ST. PETERSBURG, Fla. — Zack Britton was back at the Yankees clubhouse on Wednesday, and sure enough, he quickly struck up a conversation with Clay Holmes.

The subject of world-class sinking fastballs seemed to be on the agenda.

These days, Holmes closes out Yankees games and Britton returns to a Major League mound, following Tommy John’s surgery last September.

“That was always the goal, when I had this surgery, was to be able to pitch this year in the major leagues,” said Britton, who has taken over the reliever pitching sessions.

There’s no specific target date for Britton to return to the Yankees’ relief corps, but September — 12 months after surgery — is the overall goal.

“July is going to be a big month. August is also big, but I tried not to put dates in my head,” Britton said.

Based on conversations with his doctors, “If I’m just going through the (rehab) program, I’ll be kicking into the big leagues this year.”

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Back in the Bronx

In a break from rehab in Florida, Britton will accompany the Yankees home after Wednesday night’s series finale against the Tampa Bay Rays.

Britton is due to kick off his next bullpen at Yankee Stadium, and manager Aaron Boone wants the veteran southpaw to be around his teammates and feel part of the first-place atmosphere in the Bronx.

“It’s something Boonie had talked about, feeling like a season in the Major League,” Britton said. “You are here (in rehab), you are far from it.

“It’s not just about playing, but it’s about the journey, the daily grind of going out on the pitch, the competition.”

And it hasn’t been easy, being detached from the excitement around the AL East leaders.

“You want to come back and be part of it,” Britton said. “I just can’t wait to pitch in and help (our) team. I don’t want to come back… and be anything other than what I was.

“Hopefully I can get a World Series ring out of it. It would be worth it.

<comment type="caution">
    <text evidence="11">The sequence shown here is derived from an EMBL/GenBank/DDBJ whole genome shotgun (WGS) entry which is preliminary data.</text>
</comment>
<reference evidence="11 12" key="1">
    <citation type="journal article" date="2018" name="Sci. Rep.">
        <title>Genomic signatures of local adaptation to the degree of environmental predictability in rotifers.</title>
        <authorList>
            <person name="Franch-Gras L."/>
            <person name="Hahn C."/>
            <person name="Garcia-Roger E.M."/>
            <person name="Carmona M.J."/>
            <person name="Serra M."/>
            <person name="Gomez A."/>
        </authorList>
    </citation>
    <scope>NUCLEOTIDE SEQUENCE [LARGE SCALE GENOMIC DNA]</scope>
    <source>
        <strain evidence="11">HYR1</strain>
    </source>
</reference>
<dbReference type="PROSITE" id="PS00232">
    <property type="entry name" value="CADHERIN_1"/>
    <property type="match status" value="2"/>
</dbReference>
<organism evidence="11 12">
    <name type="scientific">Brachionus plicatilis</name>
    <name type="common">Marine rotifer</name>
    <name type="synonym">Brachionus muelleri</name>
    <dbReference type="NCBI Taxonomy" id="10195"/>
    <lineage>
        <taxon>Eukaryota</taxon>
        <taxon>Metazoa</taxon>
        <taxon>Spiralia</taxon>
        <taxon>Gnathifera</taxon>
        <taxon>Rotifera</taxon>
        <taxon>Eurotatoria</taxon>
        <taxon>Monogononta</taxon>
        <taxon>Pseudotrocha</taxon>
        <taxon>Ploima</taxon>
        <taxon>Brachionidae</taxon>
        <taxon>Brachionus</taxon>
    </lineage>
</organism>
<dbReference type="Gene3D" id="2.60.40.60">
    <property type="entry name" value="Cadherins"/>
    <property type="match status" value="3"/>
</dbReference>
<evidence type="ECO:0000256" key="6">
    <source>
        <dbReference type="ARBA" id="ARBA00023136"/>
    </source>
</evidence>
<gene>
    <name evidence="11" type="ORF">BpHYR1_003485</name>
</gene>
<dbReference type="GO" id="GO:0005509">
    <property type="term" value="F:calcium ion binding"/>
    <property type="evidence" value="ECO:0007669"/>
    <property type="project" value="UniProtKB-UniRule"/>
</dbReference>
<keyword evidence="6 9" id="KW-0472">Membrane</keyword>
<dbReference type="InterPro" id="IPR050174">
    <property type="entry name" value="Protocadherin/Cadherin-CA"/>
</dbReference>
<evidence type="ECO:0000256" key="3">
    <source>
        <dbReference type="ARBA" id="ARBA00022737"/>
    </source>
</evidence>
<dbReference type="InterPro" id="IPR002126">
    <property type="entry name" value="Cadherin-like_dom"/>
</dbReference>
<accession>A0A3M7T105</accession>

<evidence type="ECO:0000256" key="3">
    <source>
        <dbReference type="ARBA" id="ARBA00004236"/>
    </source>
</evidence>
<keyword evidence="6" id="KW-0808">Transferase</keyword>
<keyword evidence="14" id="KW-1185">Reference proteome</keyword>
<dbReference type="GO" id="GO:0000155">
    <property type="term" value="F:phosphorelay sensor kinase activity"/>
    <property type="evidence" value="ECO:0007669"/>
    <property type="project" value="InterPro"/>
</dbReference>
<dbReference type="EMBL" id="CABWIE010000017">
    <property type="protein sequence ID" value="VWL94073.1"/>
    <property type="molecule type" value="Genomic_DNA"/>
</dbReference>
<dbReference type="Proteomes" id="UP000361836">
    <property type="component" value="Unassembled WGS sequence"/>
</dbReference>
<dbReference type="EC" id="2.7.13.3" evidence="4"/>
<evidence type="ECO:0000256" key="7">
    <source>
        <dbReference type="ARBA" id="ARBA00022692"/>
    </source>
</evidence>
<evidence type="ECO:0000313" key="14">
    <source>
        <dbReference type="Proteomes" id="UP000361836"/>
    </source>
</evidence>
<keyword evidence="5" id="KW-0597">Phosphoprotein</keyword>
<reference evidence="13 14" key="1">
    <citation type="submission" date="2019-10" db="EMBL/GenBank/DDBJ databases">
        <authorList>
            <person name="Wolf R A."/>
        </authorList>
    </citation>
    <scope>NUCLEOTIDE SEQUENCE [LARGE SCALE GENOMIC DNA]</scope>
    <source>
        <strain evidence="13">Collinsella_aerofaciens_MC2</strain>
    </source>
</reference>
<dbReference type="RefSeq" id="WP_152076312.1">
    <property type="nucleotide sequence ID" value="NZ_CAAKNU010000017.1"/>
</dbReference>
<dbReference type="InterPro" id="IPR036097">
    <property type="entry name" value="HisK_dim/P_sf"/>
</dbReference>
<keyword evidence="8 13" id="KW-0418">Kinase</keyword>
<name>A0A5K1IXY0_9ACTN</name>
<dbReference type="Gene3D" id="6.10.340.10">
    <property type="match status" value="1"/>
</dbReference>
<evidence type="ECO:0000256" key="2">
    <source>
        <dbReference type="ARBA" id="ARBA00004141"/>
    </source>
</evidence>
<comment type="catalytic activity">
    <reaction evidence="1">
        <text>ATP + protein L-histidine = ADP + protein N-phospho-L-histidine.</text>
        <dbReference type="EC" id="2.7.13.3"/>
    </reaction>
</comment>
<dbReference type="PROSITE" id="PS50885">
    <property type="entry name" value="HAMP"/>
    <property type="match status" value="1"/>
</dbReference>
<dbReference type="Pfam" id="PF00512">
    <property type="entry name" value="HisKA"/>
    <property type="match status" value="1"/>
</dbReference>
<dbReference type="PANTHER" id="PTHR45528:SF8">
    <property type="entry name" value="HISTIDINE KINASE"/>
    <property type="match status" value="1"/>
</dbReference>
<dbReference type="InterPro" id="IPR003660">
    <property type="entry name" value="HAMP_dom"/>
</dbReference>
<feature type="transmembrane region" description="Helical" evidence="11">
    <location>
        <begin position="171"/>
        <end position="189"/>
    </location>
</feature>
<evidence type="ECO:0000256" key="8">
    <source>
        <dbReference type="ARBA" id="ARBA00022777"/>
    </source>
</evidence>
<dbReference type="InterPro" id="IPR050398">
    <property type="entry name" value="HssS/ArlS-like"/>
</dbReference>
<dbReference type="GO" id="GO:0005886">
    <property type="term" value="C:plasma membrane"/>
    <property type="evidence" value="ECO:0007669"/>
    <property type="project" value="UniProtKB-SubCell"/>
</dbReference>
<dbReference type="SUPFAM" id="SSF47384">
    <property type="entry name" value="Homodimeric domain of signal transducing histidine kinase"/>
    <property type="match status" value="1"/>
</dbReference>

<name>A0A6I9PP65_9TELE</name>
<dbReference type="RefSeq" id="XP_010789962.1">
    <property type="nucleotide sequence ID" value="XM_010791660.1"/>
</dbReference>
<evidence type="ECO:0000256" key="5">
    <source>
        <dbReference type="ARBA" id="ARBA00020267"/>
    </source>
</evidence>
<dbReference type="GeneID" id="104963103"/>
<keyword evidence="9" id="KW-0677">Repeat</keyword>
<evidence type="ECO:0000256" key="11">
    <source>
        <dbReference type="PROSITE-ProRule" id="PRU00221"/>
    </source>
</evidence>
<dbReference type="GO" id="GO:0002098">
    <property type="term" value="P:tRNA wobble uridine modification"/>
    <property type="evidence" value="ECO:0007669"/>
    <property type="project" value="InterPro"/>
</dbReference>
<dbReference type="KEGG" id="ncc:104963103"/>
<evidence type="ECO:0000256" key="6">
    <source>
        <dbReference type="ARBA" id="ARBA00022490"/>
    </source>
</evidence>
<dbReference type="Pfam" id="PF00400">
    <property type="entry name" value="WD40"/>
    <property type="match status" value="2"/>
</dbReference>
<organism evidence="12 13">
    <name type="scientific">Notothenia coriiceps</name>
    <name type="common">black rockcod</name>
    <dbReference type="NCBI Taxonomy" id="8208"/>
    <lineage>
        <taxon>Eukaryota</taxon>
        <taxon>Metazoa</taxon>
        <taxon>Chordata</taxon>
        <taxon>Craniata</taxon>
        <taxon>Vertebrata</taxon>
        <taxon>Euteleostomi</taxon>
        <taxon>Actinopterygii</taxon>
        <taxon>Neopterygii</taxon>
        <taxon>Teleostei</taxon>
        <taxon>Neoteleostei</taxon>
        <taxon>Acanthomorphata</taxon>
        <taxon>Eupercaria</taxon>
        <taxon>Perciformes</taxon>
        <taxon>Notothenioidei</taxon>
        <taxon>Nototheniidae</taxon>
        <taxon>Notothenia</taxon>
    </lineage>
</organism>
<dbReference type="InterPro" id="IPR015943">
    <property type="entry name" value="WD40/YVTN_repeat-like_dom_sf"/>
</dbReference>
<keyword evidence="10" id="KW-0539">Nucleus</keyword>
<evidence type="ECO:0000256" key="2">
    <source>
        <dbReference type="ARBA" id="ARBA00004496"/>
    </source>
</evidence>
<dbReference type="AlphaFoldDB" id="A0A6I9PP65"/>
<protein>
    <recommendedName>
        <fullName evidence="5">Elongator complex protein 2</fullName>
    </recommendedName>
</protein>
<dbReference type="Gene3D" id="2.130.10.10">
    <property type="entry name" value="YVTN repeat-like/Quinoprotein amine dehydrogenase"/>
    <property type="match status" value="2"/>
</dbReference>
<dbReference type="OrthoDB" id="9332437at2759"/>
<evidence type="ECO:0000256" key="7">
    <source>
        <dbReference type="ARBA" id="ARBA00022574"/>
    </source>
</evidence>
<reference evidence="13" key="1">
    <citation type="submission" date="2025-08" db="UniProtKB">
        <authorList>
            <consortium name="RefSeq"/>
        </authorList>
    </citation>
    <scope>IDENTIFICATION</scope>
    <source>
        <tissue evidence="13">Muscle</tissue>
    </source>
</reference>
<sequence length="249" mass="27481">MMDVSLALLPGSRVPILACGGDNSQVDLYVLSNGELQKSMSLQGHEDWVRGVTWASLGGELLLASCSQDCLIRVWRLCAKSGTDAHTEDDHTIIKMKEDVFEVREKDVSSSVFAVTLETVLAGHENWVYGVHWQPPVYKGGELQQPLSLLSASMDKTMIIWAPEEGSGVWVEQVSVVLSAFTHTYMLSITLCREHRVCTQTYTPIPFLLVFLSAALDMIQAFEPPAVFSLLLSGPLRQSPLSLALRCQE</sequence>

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Make progress

New York Yankees relief pitcher Zack Britton heads out in the eighth inning of a baseball game against the Baltimore Orioles, Sunday, Sept. 13, 2020, at Yankee Stadium in New York.  Britton was the winning pitcher in the Yankees' victory over the Orioles.  (AP Photo/Kathy Willens)

Britton, 34, is in the final year of his contract, having appeared in just 22 games during an essentially lost 2021 season.

But shortly after his elbow reconstruction surgery and the removal of a bone chip by Dr. Neal ElAttrache on September 9, Britton said his arm felt refreshed.

“The arm feels really fast,” Britton said, comparing it to his earlier career as the Baltimore Orioles’ closest All-Star. “It looks like it’s back to that, so that’s a good sign.”

Above all, he is “just in line” with Dr. ElAttrache’s prognosis. Recently, Britton asked his former Baltimore pitching coach Dave Wallace for additional comment.

And he got some wise advice from future Hall-of-Famer Justin Verlander, making a terrific comeback from Tommy John surgery with the Houston Astros, the Yanks’ opponent this weekend.

“You watch a guy like him come back and it’s obvious he has a special talent,” Britton said. “But it makes you feel good about going through the process and where you will be at the end.”

In the lab

Britton threw mostly sinkers in his early bullpen sessions, keeping his speed in the 80 mph range.

“They didn’t really give me more than two weeks notice,” Britton said of his rehab schedule. “Because they know I’m going to start looking ahead.”

So Michael Schuk, the club’s director of sports medicine and rehabilitation, “kept me in the dark,” Britton said with a laugh.

And any initial fear of how the arm might react, well, that part is over.

“Those reservations have been gone for a while,” said Britton, eager to return to New York after spending the last few months at the organization’s compound in Tampa, Florida.

“But they spent so much money on the hits lab,” Britton said. “I might as well use it.”

Pete Caldera is the author of Yankees beats for For unlimited access to all Yankees analysis, news, transactions and more, please sign up today and download our app.

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